Eric Siebert, Boston Market
Clouds have always been loosely defined to me, but my interpretation of cloud computing is a group of servers working together to provide services and applications to users. These servers are dynamically scalable to provide resources to applications as needed, and virtualization is a key component that makes cloud computing possible.
The biggest challenge to cloud computing adoption I see is getting users who are used to traditional computing models to migrate their core business functions to a cloud computing model. The cloud is often seen as that big mysterious data center where users have limited or no control over their systems. Consequently it requires a high level of trust that the cloud will function properly. This loss of control, combined with potential data security risks and the reliability of the cloud, are the biggest challenges for users who are trying to decide whether or not to embrace cloud computing.
Shannon Snowden, New Age Technologies
We are finally at a point with reliable network connectivity and mobile device accessibility where cloud computing is the logical next step in how users interact with applications. From the end users' point of view, cloud computing is ubiquitous access to their applications, regardless if the platform is a phone, netbook or workstation.
From the technical point of view, it's the challenge of creating a geographically dispersed, secure mesh network that is flexible to implement and support. With the significant effort that companies like Google and Microsoft are putting into delivering applications via Software as a Service, many companies will rethink how they deliver their applications to end users. As confidence in clouds grow, a hybrid blend of some company-supported and some externally supported applications will most likely emerge as the typical corporate technical back end.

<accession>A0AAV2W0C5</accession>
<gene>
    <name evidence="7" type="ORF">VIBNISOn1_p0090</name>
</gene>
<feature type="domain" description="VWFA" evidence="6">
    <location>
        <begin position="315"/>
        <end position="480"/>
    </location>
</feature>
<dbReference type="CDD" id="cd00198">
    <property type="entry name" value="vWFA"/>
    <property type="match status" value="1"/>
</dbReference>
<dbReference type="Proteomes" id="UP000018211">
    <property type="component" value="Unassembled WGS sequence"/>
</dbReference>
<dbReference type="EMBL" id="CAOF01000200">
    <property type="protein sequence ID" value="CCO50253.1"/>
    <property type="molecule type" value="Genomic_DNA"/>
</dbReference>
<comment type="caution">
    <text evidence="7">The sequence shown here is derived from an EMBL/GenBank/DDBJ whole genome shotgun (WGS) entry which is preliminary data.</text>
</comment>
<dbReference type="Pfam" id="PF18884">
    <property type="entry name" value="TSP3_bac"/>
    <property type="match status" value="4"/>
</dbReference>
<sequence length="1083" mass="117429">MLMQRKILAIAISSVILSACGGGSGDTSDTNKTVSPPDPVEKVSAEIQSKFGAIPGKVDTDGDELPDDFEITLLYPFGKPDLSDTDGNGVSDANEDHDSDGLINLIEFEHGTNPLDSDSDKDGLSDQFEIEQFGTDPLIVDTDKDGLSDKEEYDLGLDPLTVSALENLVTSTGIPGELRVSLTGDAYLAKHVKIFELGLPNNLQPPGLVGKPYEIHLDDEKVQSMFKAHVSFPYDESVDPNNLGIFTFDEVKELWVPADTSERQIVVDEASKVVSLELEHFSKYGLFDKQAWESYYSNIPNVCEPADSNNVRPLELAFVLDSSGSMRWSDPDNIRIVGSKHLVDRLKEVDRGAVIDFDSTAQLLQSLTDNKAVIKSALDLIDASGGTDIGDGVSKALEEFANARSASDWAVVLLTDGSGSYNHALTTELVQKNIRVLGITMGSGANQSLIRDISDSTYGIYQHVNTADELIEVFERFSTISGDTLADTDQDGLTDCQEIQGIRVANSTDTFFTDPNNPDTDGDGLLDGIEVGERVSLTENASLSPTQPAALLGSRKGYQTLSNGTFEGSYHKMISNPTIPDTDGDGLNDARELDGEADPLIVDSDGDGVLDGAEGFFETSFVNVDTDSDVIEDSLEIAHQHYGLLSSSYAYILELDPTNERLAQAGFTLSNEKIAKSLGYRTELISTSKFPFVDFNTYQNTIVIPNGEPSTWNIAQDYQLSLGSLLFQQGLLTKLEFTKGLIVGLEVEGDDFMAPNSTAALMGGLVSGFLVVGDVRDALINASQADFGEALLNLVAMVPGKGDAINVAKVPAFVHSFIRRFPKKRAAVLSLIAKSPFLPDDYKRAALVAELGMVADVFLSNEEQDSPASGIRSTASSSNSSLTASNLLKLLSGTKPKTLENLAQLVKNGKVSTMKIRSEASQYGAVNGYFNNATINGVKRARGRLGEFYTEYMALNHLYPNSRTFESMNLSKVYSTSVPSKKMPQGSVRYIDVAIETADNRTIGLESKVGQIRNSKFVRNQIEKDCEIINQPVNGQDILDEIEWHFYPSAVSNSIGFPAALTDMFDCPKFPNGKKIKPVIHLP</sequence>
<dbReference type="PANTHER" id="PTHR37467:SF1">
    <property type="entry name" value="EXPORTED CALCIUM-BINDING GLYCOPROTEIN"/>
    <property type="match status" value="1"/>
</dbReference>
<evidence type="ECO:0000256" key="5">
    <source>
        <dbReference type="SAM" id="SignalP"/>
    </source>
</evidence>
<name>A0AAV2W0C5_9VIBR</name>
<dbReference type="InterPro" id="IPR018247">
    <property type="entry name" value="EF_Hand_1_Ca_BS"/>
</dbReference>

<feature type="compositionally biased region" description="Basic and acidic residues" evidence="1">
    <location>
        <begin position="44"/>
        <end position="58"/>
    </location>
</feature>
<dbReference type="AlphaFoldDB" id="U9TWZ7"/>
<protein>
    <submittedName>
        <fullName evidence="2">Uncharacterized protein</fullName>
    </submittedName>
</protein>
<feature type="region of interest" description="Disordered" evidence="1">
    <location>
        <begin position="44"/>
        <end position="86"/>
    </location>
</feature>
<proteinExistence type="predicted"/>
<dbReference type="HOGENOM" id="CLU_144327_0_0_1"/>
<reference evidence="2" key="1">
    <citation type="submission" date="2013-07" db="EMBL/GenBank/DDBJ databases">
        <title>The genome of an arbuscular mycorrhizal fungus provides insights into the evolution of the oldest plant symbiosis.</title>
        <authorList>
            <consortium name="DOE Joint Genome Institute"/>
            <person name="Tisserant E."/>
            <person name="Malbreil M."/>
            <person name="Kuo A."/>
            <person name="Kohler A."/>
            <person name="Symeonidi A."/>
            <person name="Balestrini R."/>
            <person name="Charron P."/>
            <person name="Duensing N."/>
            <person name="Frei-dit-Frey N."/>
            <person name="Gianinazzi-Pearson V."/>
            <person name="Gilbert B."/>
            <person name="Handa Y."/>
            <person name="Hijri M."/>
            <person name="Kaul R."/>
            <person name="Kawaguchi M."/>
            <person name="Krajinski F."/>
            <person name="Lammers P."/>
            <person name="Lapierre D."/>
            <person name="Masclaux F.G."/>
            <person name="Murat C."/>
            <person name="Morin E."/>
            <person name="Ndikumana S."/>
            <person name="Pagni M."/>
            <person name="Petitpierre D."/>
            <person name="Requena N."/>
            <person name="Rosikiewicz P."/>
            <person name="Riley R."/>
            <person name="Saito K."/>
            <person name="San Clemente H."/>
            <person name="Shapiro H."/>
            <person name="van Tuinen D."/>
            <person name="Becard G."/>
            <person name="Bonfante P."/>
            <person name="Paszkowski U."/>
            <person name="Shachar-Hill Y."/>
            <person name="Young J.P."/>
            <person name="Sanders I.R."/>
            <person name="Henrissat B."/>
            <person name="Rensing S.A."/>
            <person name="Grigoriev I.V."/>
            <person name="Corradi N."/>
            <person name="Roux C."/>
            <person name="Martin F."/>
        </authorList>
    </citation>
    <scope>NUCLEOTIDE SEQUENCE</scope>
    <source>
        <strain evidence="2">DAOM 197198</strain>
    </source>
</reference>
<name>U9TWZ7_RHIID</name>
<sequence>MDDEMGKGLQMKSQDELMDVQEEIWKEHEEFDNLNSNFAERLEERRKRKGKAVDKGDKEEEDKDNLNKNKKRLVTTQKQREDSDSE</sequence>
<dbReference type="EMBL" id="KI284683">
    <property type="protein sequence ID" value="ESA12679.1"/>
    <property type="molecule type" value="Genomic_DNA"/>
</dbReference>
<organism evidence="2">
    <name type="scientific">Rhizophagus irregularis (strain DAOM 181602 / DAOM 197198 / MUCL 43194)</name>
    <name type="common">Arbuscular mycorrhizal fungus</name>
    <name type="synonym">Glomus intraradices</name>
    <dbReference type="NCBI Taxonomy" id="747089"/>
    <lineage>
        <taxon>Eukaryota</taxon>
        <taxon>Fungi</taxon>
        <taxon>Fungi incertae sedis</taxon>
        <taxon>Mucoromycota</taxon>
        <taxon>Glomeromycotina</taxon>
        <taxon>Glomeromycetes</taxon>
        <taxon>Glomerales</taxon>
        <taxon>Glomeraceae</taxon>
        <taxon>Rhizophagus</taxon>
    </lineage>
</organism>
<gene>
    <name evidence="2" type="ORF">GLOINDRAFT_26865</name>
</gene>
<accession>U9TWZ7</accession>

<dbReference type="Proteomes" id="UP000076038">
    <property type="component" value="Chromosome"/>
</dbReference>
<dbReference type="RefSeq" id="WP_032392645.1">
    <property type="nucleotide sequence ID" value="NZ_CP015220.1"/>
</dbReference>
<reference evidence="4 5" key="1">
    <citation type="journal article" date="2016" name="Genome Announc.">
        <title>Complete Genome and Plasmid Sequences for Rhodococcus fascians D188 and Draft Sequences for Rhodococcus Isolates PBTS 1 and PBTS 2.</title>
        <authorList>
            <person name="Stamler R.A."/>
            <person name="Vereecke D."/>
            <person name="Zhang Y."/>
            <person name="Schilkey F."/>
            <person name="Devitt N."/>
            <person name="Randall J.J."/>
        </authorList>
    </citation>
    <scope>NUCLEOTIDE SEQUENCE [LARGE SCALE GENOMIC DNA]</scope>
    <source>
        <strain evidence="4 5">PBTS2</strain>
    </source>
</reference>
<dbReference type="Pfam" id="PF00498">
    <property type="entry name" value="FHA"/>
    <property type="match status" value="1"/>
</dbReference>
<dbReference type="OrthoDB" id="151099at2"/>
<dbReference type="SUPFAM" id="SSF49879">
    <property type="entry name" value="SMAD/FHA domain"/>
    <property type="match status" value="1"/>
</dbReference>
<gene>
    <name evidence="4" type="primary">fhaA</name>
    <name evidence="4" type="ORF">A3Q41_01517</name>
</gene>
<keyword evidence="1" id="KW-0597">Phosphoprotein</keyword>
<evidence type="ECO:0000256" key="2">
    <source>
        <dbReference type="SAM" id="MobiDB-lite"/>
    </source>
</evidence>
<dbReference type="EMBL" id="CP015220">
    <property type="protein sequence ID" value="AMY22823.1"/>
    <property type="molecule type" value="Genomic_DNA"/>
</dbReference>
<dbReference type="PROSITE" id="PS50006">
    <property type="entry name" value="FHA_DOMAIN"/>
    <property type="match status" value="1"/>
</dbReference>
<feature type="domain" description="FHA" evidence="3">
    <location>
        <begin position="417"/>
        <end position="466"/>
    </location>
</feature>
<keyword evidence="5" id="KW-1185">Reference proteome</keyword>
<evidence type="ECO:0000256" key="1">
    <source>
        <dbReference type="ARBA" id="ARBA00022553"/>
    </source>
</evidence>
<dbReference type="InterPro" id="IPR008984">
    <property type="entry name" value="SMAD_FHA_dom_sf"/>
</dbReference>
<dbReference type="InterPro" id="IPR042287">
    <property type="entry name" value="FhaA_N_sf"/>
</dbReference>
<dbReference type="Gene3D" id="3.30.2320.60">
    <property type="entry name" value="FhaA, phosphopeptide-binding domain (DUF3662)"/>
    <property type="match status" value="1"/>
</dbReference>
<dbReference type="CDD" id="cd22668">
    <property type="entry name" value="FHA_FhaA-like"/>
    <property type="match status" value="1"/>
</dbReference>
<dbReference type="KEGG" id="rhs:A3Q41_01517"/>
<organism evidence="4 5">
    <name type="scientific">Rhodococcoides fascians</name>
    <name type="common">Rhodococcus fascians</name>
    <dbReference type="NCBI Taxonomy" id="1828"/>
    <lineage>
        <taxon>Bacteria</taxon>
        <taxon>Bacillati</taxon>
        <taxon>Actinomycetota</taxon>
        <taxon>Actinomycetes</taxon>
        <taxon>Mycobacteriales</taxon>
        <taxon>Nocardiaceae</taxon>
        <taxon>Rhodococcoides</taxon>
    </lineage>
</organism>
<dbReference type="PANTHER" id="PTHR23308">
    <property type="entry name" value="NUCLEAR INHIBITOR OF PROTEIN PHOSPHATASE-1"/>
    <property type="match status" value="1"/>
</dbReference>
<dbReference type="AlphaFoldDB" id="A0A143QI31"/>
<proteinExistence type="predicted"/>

Dave Sobel, Evolve Technologies
I define cloud computing as a solution moved farther away from a direct client/server model to one where the system is located with some greater logical distance from the client. This could be a system on the Internet in a service, like Amazon S3 or Windows Azure, or a private cloud, such as one provided by a solution provider. An on-premise Hardware as a Service can also be cloud computing. The advantage is one of utility -- the maintenance is shifted from the client to the provider. The disadvantage is control -- configuration is potentially less customizable in this scenario.
Rick Vanover, virtualization expert
Simply put, cloud computing is a service. This can be with traditional IT infrastructure or utilizing solutions from a provider. I see the following as the biggest benefits for externally hosted cloud computing:
- Elasticity: The ability to add or remove computing capacity. This also goes for the supporting elements of capacity, namely storage.
- Low ongoing costs: Once you are there, the run-mode costs are low. Getting there is another story.
I see the biggest challenges for externally hosted cloud solutions being:
- Migration pains: There will be great difficulty to make the transition, especially for traditional "brick and mortar" IT environments.
- Data security: A loaded point, for sure. But there is no clear answer on how secure externally hosted storage clouds currently are.
Have an idea for a future Server Virtualization Advisory Board question of the month? Email Colin Steele, Site Editor.